Nicolas Cendoya, 19, recovered at Mission Hospital in Mission Viejo, Calif. after becoming lost with his friend, 18-year-old Kyndall Jack, on Easter Sunday.

Jack remains hospitalized and is listed in good condition, but Cendoya walked out of the hospital on his own.

He reportedly lost 15 pounds during his three-day, three-night ordeal in the Cleveland National Forest, and doctors say he had some blunt force trauma to his chest from a fall.

Cendoya also suffered a concussion. Doctors say if he spent another night in the wilderness, he may not have made it out alive.

The teen said he saw helicopters above him the whole time, but after going so long without food or water, he didn’t know what was real.

“The last thing I could tell you is going into a lucid dream,” he told reporters after leaving the hospital.

“I had no idea I had suffered trauma in a fall. So my perspective is I fell and I just was out, unconscious. I can’t even tell you when I woke up.”

Cendoya issued a statement Friday, thanking those involved in their rescue.

“I want to thank all those who never stopped trying to find me and Kyndall, especially Amanda and her friends who were the ones to find me.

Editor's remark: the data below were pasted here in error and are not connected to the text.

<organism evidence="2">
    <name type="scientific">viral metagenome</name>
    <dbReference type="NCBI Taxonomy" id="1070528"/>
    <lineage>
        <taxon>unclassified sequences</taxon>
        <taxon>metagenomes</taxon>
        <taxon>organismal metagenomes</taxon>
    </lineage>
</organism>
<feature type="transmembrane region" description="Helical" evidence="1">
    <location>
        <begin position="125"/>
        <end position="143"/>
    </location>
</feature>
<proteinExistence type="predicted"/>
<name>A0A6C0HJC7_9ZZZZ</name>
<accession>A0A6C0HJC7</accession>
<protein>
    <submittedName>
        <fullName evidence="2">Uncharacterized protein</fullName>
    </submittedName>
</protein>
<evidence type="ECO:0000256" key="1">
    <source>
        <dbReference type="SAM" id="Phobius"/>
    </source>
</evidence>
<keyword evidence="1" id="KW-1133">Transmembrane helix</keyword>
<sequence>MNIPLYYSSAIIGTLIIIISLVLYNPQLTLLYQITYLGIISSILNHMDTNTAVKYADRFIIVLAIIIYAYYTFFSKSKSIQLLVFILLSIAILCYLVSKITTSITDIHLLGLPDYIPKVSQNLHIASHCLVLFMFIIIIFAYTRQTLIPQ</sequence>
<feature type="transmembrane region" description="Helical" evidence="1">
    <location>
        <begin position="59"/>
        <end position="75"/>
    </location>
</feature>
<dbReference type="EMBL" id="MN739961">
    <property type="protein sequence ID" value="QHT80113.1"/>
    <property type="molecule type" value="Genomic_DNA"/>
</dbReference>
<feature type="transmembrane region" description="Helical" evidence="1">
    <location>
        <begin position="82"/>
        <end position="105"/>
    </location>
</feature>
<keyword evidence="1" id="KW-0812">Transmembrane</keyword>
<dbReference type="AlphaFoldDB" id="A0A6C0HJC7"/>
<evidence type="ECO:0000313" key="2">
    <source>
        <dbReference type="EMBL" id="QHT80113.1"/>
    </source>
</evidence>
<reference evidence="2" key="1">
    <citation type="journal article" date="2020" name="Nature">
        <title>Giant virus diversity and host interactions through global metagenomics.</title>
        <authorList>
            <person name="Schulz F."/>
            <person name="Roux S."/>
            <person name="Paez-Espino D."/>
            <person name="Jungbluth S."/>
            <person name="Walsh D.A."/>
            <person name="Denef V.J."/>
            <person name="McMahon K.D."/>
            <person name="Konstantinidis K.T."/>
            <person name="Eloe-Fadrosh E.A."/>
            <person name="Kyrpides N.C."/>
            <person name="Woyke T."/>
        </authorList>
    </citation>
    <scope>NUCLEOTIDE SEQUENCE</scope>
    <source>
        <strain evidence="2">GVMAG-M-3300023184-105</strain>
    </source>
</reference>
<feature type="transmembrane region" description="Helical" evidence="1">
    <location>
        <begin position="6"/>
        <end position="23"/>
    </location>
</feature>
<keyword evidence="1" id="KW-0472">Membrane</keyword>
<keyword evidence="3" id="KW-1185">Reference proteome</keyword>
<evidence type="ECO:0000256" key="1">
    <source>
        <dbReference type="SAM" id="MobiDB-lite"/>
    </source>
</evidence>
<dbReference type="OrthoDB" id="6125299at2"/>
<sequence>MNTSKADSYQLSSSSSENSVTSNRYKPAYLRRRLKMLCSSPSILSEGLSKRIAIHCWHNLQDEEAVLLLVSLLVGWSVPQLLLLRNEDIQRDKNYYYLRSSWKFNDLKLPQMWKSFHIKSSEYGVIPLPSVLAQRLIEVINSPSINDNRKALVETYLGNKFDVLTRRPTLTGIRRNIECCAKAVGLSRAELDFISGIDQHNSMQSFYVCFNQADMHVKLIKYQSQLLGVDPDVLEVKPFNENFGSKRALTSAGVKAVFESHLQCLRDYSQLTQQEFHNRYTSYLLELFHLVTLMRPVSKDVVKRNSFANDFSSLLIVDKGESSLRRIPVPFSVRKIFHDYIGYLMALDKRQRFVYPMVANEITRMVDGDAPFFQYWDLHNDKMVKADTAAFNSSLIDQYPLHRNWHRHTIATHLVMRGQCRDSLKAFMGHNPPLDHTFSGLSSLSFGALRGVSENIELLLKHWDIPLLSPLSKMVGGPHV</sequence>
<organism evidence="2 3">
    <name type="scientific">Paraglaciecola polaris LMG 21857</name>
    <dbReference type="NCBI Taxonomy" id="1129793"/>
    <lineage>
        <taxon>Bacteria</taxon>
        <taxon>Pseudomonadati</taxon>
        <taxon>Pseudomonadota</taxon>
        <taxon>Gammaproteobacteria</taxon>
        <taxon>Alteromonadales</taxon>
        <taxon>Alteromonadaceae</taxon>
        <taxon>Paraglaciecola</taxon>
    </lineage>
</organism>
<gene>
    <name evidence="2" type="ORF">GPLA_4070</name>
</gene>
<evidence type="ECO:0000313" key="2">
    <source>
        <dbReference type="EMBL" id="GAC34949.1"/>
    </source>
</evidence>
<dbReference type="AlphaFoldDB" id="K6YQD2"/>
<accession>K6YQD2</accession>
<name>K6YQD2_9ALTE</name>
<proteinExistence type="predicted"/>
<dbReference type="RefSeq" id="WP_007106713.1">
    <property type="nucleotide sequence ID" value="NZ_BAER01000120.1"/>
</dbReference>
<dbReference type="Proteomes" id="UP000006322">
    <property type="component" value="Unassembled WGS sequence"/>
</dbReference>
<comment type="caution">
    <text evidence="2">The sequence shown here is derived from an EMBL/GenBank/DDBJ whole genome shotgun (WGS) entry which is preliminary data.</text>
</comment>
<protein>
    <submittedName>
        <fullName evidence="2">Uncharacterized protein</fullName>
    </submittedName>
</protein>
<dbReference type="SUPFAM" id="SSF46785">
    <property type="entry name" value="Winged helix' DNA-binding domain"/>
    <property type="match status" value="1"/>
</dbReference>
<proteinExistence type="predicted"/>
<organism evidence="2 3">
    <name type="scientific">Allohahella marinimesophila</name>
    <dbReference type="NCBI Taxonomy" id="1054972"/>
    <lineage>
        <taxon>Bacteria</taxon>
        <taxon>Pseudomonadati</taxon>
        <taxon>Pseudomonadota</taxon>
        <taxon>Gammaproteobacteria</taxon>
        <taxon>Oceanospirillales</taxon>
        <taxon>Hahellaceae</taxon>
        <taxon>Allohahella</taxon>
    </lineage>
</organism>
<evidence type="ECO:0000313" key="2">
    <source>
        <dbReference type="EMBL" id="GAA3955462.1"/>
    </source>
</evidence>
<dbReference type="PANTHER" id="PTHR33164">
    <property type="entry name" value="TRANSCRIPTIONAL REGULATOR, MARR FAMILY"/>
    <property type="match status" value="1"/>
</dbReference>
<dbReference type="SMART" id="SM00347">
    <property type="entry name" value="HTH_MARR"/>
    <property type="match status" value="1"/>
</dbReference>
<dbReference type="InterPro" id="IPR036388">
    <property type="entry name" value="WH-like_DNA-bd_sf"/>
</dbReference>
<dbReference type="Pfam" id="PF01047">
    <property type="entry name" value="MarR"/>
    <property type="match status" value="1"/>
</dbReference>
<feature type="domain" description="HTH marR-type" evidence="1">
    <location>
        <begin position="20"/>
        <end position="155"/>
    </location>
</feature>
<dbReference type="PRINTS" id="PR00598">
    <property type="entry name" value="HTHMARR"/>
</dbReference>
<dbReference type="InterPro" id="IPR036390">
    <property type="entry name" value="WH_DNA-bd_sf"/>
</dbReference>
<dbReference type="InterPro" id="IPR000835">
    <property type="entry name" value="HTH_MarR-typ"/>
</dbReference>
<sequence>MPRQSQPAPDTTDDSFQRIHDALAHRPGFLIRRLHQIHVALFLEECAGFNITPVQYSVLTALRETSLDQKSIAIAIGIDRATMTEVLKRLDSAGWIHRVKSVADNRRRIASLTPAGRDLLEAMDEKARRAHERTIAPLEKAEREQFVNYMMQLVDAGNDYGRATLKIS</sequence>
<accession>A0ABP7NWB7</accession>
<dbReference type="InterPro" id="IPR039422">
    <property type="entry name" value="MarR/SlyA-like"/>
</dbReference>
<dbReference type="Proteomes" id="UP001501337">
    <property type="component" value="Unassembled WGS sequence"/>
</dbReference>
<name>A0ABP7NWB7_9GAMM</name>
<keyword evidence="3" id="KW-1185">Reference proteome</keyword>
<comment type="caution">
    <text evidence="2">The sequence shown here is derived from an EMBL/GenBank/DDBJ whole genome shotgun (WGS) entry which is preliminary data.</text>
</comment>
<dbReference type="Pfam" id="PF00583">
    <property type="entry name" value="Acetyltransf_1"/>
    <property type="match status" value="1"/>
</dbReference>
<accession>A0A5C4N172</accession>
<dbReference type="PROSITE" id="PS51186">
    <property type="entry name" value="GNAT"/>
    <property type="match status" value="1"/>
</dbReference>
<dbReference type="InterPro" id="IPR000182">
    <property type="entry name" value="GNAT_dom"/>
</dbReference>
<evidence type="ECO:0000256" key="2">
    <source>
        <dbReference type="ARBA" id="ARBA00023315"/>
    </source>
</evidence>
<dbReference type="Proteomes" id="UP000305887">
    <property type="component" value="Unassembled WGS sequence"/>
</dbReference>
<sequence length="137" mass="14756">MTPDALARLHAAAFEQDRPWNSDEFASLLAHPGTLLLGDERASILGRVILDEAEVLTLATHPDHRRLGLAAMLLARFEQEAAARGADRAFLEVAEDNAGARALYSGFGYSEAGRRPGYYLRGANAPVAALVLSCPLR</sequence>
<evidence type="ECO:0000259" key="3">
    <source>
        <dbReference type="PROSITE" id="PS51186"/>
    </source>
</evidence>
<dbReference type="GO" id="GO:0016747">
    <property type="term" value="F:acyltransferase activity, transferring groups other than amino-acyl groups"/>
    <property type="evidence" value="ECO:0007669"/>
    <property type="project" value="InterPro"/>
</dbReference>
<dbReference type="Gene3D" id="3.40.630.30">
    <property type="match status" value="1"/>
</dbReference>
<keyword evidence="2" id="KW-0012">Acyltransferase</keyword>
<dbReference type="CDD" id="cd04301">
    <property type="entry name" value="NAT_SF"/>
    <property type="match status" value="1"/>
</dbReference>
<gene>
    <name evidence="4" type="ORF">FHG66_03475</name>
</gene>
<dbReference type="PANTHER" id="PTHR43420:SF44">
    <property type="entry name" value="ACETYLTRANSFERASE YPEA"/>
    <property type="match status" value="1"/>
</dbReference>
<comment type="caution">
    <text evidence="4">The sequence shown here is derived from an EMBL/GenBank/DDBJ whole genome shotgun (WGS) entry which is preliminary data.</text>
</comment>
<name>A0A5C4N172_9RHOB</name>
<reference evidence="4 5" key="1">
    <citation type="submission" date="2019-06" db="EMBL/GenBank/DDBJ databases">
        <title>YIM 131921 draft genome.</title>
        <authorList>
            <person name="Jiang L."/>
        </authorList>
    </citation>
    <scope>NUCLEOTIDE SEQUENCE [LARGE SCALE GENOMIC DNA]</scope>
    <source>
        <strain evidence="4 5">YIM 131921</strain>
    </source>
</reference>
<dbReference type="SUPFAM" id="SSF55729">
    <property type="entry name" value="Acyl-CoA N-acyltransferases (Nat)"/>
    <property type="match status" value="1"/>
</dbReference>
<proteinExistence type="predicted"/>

“To my parents, friends and family — so many supporters I didn’t even know I had. Thanks to all the nurses and doctors here at Mission for the great care I’ve gotten.

“I want to thank the officer for risking his life to save Kyndall, and wish him the best in his recovery.

I also want to thank the firefighters who climbed up to save me. And, I want to thank the media for keeping attention on us to help get us rescued.

“The whole time I was lost, I felt the presence of Jesus and my friend, Carlos, who died last year of cancer. I felt they were both with me, inspiring me to stay alive.

“I was so relieved to hear that Kyndall was found and will be okay. I can’t wait to see her face-to-face and give her a big hug. I just want to see for myself that she’s okay.”

When searchers found Cendoya dehydrated and exhausted on Wednesday night, he and hiking Kyndall Jack had become separated.

Jack was discovered Thursday morning clinging to the side of a cliff in the Trabuco Canyon area.

On Thursday, Jack’s screams caught the attention of a search team, setting in motion her dramatic rescue.

They summoned additional rescuers and a helicopter, which eventually located her under a canopy of brush high on a hillside.

“I yelled out to her to see if she could see me,” said rescuer Mike Leum. “She said she could see me, but I could not see her.”

Leum shouted at her to wave her arms. She could only wave one, she told told him. The other was hurt.

Leum kept his eyes on the teen as he directed a helicopter to hoist her off the small rocky outcrop where she was stranded. The rescue took about 90 minutes.

During the rescue effort, a volunteer reserve sheriff’s deputy fell 60 feet down a hillside and suffered a serious head injury. His injuries were not considered life-threatening.